Who is Sarah Sjöström?
Sarah Sjöström is a freestyle and butterfly sprinter born in Sweden. She currently holds 6 world records, 10 World Championship titles, and 22 European Championship titles. Sarah also became Sweden’s first Olympic gold medalist in swimming when she won the 100m butterfly at the 2016 Olympic Games in Rio.
Sarah has been honoured with multiple awards by various organizations throughout the years. Some of her awards include Female Swimmer of the Year, European Swimmer of the Year, Swedish Female Swimmer of the Year, and more.
Sarah's Claim to Fame
At the age of 14, Sarah won her 1st international gold medal in the 100m butterfly at the 2008 European Championships. Since then, she has continued her rise to the top, earning top spots in major swimming competitions and smashing world records along the way.
- 2018 European Championships: 3 golds (100 fly, 50 and 100 free)
- 2017 World Championships: 3 golds (50 and 100 fly, 50 free), 1 silver (100 free)
- 2016 Olympic Games: 1 gold (100 fly), 1 silver (200 free), 1 bronze (10 free)
- 2016 European Championships: 3 golds (50 and 100 fly, 50 free), 1 bronze (400 freestyle relay)
- 2015 World Championships: 2 golds (50 and 100 fly), 2 silver (100 free and 400 medley relay), 1 bronze (50 free)
- 2014 Short Course World Championships: 3 golds (50 and 100 fly, 200 free), 1 silver (100 free)
- 2014 European Championships: 3 golds (100 free, 50 fly, 400 freestyle relay), 4 silver (50 free, 100 fly, 800 freestyle relay, 400 medley relay)
- 2013 World Championships: 1 gold (100 fly), 1 silver (100 free)
- 2012 European Championships: 2 golds (50 fly, 100 free), 1 silver (400 freestyle relay)
- 2010 European Championships: 1 gold (100 fly), 1 silver (400 medley relay), 1 bronze (400 freestyle relay)
- 2009 World Championships: 1 gold (100 fly)
- 2008 European Championships: 1 gold (100 fly)
- Long course:
- 50m free (23.67) and 100m free (51.71)
- 50m fly (24.43) and 100m fly (55.48)
- Short course:
- 200m free (1:50.43)
- 100m fly (54.61)
We looked at Sarah Sjöström’s metrics in the 100m butterfly and 100m freestyle at both the 2016 Rio Olympics and 2017 FINA World Championships to see how her metrics compared to her competitors, and analyzed the similarities and differences in her metrics across the 2 competitions to learn how these changes impacted her overall performance.
100 fly: Sarah’s speed in the 100 fly was above average at both races, which translated into a significant lead. She finished at least 0.65 seconds ahead of the field at the World Championships and almost a full second ahead at the Olympics.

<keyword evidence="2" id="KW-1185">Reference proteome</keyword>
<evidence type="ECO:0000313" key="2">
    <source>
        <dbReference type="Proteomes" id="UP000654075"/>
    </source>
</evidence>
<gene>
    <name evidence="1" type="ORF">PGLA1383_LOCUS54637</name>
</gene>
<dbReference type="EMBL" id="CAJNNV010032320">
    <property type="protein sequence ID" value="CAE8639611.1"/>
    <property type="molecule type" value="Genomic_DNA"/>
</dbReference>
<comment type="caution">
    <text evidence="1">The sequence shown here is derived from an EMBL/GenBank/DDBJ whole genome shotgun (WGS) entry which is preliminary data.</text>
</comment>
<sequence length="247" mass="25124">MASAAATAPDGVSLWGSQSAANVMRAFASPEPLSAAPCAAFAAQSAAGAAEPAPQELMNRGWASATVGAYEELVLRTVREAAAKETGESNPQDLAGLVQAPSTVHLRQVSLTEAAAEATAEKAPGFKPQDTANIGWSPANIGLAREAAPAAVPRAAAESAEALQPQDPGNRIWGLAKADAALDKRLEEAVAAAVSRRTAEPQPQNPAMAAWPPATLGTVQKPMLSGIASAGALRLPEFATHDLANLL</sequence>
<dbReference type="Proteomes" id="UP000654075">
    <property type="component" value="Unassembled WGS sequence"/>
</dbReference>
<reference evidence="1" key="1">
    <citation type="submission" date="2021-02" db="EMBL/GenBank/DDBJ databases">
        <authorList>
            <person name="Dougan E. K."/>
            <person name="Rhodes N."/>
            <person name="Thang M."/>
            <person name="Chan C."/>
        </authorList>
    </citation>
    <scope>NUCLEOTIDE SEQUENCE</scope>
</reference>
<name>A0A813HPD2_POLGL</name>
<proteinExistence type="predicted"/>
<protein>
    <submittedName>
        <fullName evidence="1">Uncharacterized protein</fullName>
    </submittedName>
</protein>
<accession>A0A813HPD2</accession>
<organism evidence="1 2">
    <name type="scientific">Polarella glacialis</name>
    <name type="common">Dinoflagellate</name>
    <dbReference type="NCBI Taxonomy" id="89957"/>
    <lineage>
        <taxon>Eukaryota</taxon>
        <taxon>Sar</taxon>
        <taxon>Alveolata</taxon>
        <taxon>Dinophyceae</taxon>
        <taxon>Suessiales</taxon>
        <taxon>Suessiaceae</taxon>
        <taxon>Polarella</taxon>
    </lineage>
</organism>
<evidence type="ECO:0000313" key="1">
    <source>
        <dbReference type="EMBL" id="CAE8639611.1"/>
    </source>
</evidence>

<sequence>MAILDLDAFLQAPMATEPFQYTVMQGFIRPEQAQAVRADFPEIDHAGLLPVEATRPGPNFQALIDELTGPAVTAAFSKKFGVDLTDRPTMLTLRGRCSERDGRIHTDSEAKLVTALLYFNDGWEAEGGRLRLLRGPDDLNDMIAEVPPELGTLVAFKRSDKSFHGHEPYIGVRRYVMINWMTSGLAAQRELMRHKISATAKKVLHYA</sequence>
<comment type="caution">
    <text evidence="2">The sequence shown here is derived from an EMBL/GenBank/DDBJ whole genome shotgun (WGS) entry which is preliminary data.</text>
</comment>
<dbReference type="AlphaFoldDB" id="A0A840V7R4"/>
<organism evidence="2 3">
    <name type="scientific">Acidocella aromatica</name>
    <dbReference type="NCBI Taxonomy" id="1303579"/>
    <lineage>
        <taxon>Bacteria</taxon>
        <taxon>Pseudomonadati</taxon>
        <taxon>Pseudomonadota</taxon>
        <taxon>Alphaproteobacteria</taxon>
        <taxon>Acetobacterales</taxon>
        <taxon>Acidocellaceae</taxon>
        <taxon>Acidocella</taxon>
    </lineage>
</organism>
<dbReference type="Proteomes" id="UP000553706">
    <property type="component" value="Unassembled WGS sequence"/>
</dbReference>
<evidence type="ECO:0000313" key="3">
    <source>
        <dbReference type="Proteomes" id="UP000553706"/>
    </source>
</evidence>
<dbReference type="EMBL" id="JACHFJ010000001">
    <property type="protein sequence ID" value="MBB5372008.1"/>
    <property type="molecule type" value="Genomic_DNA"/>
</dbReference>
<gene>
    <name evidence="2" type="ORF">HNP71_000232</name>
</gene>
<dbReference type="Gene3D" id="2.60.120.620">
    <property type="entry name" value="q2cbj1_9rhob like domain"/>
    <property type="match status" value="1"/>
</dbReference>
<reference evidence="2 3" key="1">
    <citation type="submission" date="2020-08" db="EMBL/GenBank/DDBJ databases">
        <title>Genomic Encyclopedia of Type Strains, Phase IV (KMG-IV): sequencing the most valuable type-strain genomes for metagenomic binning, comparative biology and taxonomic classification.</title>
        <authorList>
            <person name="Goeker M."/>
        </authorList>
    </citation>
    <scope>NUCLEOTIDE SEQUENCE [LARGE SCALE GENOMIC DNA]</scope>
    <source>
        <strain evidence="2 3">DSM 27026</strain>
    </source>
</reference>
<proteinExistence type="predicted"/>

100 free: Sarah swam a faster 100 free in 2017 compared to 2016. In 2017, she improved her speed in the 1st 50, and maintained her 2nd lap speed, lowering her overall time by 0.68 seconds.
Stroke Rate, DPS, and Stroke Count
100 fly: In 2017, Sarah stroked at a faster rate with a lower DPS in the 1st lap of the 100 fly, which meant she had to take 1 stroke more than she did in 2016. This strategy gave her a faster 1st 50, lowering her splits by 0.36 seconds. She pulled the same number of strokes on the second half in both years, but in 2016, her DPS had a fairly significant decline on the final stretch, while her stroke rate remained consistent. In 2017, there was very minimal change in her stroke rate, and a slight drop in her DPS.
Though her DPS and stroke rate were more consistent in 2017, overall, her strokes produced more distance in 2016, pulled at a slightly slower rate. Compared to the rest of the field, her stroke rate was just slightly faster than average in 2016, and her DPS was just above average in 2017, earning her gold in both races.
100 free: In the 1st lap of the 100 free at the World Championships, Sarah simultaneously increased her DPS and stroke rate, taking 1 less stroke and lowering her split compared to the previous year. Her stroke count on the second lap was consistent from 2016 to 2017, though her DPS dropped and stroking speed increased in 2017.
Overall, Sarah pulled at a lower DPS but faster stroke rate than her competitors.
100 fly: Sarah’s higher DPS in 2016 compared to her swim in 2017 translated to her higher stroke index in Rio. But in both years, she had one of the most efficient butterfly in the field, generating a higher stroke index than the heat average.
100 free: Sarah had a less efficient freestyle compared to her heat, but her stroke index saw an improvement from 2016 to 2017.
Time Underwater and Turn Time
On average, Sarah turned slightly slower and spent less time underwater than her competitors.
100 fly: In 2017, she improved her turn time, but spent longer time underwater before breaking out, compared to 2016.
100 free: Her turn time slowed, but underwater time increased from 2016 to 2017.
Personal strategies for the same race distance can vary across different strokes.
The 100m fly and 100m free are both sprint events, but Sarah approached them in different ways. In her butterfly races, she went for high DPS and good stroke efficiency, and in her freestyle races, she went lower efficiency with faster stroke rate. Both strategies earned her top spots in all 4 races.
It’s not always about swimming with the best metrics.
Sarah won gold in the 100 fly at both the 2016 Olympics and 2017 World Championships, but other than generating the fastest speed, her metrics didn’t necessarily stand out on their own. She didn’t have the highest DPS, the fastest stroke rate or the most efficient strokes. But, she was able to bring them all together to produce an exceptional, world record-breaking performance.